Cliffe Gravel Works
The first line across
the Hoo Peninsula was that to Port Victoria on the Isle of Grain, commissioned
by the South Eastern Railway on 1st April 1882 in response to the LC&DRís
opening of Queenborough Pier on Sheppey. That was then followed by a branch to
Allhallows-on-Sea, opened on 16th May 1932 and terminating to the west of the
creek which separates the Isle of Grain from the mainland. In 1950,
the oil refineries arrived on the island and Port Victoria closed on 18th June
of the following year, although the wooden pier had
for long been abandoned, it having rotted beyond repair.
This section aims to illustrate one of the Hoo Peninsula's younger spurs, the interesting single-track branch to Cliffe Gravel Works. The branch had started life serving the Portland Cement Works in 1961, when cement trains were initiated between Cliffe and Uddingston, Glasgow. The line remained in this capacity only until 1969, when the chalk pits at the site were exhausted and then flooded, the cement operation here ceasing: Northfleet became the main rail hub for this commodity the following year. The pits were flooded even with some of the cranes and machinery left in them - in one particular pit at least, a crane can be seen rising out from beneath the water! In 1970 the former cement works was taken over by Marinex Gravel Ltd, which used the location as a base for receiving gravel which had been dredged from the bed of the Thames. On the Thames, immediately adjacent to Cliffe Fort, deep water jetties were erected to moor ships which had been involved in sea dredging. These ships comprise of ''scoop'' apparatus which allows them to excavate gravel from the seabed, this of which is subsequently stored in the hull and then conveyed to the aforementioned jetties. Being deep water piers, ships can moor at any time, regardless of the tide. Between the jetties and the gravel works, there is a one mile long conveyer belt which transports the accumulated gravel from the moored ships to the works complex. At the works the gravel is then filtered between further conveyers, which ultimately pour the aggregate into waiting hopper wagons, these of which primarily have three destinations: Purley, Crawley and Stewarts Lane. The trio are holding sidings, where trains are re-marshalled into other formations for destinations elsewhere - it is known that ''London Concrete'' are at least based at Stewarts Lane.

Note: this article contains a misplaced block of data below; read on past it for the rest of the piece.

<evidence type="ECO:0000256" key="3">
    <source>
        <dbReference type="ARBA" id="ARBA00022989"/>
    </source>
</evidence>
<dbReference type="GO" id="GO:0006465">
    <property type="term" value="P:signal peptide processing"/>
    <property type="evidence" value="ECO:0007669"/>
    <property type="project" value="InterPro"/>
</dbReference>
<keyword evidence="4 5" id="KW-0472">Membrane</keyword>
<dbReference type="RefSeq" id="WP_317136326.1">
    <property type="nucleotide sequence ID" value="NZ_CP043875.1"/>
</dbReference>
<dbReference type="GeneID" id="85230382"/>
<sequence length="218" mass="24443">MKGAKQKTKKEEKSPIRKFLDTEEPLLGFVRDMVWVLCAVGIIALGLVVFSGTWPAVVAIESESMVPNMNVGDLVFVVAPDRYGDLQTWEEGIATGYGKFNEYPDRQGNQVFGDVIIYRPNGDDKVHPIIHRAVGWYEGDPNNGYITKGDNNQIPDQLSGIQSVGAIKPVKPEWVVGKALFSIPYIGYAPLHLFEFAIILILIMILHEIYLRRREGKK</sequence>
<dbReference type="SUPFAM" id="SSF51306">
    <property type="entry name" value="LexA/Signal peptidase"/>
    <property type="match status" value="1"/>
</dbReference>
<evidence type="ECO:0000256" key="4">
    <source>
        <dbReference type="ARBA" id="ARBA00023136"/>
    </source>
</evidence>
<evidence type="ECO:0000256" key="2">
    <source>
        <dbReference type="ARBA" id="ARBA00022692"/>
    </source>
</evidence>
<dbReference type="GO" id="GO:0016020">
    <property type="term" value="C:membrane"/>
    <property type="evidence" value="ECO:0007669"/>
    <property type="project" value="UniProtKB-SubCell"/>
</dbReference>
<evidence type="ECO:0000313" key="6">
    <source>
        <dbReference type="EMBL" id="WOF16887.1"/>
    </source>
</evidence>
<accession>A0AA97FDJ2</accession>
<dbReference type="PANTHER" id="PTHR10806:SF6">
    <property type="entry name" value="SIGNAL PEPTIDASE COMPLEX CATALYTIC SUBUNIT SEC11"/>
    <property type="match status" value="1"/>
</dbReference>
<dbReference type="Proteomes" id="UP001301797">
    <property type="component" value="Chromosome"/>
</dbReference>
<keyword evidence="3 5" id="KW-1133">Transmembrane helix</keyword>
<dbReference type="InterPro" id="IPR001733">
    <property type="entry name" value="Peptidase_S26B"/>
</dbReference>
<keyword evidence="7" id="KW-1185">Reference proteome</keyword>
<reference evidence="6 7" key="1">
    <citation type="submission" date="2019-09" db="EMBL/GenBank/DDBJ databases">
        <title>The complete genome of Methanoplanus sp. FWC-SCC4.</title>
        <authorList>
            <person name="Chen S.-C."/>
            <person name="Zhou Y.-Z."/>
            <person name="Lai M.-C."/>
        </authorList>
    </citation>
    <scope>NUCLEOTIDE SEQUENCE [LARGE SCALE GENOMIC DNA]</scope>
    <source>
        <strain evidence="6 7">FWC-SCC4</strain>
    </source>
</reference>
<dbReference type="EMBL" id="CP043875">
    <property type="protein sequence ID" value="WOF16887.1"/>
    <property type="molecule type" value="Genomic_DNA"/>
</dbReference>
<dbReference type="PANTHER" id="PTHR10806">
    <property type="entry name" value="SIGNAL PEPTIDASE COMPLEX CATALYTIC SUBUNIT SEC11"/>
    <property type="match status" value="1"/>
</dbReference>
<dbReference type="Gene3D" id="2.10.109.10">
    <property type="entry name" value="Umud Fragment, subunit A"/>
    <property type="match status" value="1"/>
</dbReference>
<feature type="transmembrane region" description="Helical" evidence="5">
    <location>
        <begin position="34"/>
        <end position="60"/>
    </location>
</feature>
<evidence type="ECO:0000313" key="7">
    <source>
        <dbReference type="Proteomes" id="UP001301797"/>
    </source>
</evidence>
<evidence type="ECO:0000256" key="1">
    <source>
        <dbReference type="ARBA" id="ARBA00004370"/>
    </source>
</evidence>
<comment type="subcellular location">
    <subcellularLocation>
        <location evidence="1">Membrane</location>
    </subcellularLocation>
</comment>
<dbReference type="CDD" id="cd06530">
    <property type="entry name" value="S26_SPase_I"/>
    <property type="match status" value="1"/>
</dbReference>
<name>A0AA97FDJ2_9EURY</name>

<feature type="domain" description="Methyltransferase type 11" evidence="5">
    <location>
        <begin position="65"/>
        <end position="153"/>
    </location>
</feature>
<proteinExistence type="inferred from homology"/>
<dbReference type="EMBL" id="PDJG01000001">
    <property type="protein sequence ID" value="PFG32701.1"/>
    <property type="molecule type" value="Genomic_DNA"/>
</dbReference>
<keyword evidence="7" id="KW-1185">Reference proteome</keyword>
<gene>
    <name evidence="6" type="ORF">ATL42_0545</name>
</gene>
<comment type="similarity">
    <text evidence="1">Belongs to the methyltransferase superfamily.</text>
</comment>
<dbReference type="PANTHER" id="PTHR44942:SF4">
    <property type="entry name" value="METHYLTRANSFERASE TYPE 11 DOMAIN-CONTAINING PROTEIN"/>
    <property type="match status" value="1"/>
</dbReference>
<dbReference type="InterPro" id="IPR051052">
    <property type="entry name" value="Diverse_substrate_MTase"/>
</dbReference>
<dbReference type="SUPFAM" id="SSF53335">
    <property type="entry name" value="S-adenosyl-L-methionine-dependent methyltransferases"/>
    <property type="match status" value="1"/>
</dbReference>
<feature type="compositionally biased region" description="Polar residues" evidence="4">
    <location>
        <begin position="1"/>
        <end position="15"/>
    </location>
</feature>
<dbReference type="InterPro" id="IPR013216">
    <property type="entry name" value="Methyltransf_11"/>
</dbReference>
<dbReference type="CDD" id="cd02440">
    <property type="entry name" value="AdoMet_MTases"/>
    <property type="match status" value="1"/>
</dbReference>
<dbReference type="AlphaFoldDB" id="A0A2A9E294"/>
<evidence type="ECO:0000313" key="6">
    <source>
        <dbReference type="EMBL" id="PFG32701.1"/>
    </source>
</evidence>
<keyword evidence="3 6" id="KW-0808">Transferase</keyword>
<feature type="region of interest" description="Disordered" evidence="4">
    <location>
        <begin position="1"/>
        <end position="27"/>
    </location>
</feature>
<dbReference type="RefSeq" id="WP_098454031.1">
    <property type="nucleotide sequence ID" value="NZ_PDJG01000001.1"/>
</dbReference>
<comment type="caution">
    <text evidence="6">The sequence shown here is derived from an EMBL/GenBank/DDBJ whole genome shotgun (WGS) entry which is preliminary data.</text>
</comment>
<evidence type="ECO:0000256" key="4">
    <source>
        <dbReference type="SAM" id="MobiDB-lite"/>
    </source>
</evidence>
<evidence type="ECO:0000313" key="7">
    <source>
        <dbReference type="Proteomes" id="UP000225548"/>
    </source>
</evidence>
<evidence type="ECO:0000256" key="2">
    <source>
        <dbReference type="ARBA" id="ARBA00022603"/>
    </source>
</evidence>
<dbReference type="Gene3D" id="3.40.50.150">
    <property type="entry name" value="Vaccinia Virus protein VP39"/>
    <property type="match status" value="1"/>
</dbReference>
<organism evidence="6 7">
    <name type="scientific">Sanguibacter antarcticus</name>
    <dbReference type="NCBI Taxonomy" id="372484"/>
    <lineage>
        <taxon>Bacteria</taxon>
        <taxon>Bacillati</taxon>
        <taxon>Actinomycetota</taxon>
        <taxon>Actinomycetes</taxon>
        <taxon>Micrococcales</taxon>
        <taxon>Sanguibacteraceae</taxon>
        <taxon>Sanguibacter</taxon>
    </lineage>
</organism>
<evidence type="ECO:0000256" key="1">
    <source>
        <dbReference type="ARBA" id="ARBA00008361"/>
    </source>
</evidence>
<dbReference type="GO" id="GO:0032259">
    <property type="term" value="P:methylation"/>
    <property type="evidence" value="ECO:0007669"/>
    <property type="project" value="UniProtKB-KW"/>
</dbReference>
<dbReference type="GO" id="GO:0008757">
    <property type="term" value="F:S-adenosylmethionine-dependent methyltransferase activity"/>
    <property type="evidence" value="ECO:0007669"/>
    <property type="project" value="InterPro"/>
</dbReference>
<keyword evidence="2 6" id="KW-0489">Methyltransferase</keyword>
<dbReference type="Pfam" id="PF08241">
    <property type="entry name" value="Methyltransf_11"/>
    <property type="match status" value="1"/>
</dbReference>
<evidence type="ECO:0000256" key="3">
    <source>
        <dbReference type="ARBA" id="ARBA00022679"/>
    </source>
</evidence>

Cliffe Gravel Works
The present layout at the gravel works. © David Glasspool
19th October 1972
In the "Marinex" era, Crompton No. 6593 (latterly Class 33 No. 33208) is seen departing the terminal with hoppers loaded with sea-dredged aggregate. This locomotive remained in service until 1997 and can now be found on the Mid-Hants Railway in Hampshire. © Tom Burnham
6th April 1988
Electro-Diesel No. 73003 is seen picking up a train of sea-dredged aggregate. The locomotive was named ''Sir Herbert Walker'' in March 1993, after the first General Manager of the Southern Railway, a title it carried until withdrawal in September 1996. © Roger Goodrum
30th April 1988
A panoramic view of the sidings at the Brett Marine Aggregates Terminal. The overhead tripper conveyor, seen in the centre, could load either hopper or open type wagons standing on either side of the structure. The Brett (formerly Marinex) hopper wagons, stabled on the right-hand siding, normally operated as an 18-wagon train conveying sea-dredged sand and ballast to the Brett terminals at Purley and Salfords. The large concrete structure in the background was the former cement works loading silos. © David Morgan
24th February 1998
On a Tuesday afternoon, Electro-Diesel Nos. 73131 and 73128 are seen positioning empty hoppers at the gravel terminal, after arriving with the 09:36 working (6Y94) from Purley and Salfords. From Hoo Junction onwards, the pair had been running on diesel power. © David Glasspool
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